Co-Optimus - Editorial - In Defense of Difficulty

Squad 51 vs. the Flying Saucers

  • Couch Co-Op: 2 Players
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In Defense of Difficulty - Page 2


I want to point out the difference between “difficult” and “artificially difficult.” A game which is challenging on the setting it was designed for is what I’m talking about here. Playing Civilization 5 on Deity level is pretty hard, but only because you begin the game by banging two rocks together and hoping they make fire, while the other Civs start with laser guided missiles. That’s not exactly fair, which is part of the issue.

“Tough, but fair” is a good measure of a game which is difficult without employing any sort of artificial difficulty filter. Any game can be hard, but that’s not what makes it fun. Seeing AI rubber band to negate your hard-won advantages is heart breaking. Grinding to goose the numbers in order to beat a boss, instead of utilizing thoughtful play, is wasted design potential. Neither of those are fun or interesting; it’s just the game stretching its mileage. Take Contra for example, a game so legendarily hard it required the developers to invent the famous Konami Code so they could beat it.

If I were doing a “Top Five of the Hardest Co-Op Games of All Time!” list, Contra might be close to the top, followed by a bunch of profanity. Contra comes from an era where deaths were paved in quarters. Riding the coattails of games where you dropped an extra 25 cents in the slot whenever you ran out of dudes, Contra throws two tank-topped marines against some pretty gnarly odds. Bullets come from everywhere, bridges explode without warning, and the mode of gameplay perspective changes at a whim. Combine these with the fact that it only takes one enemy hit to take a life, and your initial foray into Contra leads to something between “utter bewilderment” and “homicidal rage.”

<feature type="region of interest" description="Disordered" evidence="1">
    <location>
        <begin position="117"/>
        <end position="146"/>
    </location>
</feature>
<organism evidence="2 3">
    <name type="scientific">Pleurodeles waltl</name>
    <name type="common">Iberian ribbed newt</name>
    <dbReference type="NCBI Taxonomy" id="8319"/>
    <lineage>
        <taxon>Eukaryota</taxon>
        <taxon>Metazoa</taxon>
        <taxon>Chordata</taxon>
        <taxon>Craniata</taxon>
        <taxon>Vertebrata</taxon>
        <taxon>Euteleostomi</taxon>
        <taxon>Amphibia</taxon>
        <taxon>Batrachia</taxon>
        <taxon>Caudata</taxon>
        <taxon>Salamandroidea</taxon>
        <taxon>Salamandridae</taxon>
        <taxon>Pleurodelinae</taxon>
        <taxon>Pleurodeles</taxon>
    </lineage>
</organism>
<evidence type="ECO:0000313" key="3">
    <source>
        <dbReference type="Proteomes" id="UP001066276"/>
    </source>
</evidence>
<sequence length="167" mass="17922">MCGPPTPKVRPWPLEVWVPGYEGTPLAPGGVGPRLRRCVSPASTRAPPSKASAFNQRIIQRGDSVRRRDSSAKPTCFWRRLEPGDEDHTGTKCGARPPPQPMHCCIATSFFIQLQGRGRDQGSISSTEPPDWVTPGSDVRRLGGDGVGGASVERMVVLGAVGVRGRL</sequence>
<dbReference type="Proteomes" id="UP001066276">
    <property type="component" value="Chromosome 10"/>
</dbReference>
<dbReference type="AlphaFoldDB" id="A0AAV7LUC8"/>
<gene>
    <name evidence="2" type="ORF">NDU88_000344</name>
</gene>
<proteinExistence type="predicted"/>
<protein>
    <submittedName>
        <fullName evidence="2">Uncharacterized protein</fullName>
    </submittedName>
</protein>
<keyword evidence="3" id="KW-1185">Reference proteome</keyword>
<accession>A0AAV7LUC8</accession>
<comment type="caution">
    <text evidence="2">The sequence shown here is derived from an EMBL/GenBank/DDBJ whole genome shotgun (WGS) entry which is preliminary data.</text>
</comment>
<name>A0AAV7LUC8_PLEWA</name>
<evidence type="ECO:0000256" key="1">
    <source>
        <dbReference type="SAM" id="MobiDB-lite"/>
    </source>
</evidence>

Yeah,  you can beat Contra with two players, except you aren’t necessarily relying on the other person. It’s more like synchronized swimming, where the two characters are working together to make something kind of beautiful, but the most you can do for the other person is maybe soak a bullet before they eat it. The design choices here aren’t surprising. Contra retailed for anywhere from $40-$50 back in 1986 money, which is a whole lot. The game is only 8 levels, so in order to prevent someone from dropping a huge amount of cash on something that could be beaten in an hour, the game had to be incredibly hard. With modern tools, we don’t need to make games cater to a 4 Mbit size, and can instead address difficulty as a method to make the experience more enjoyable.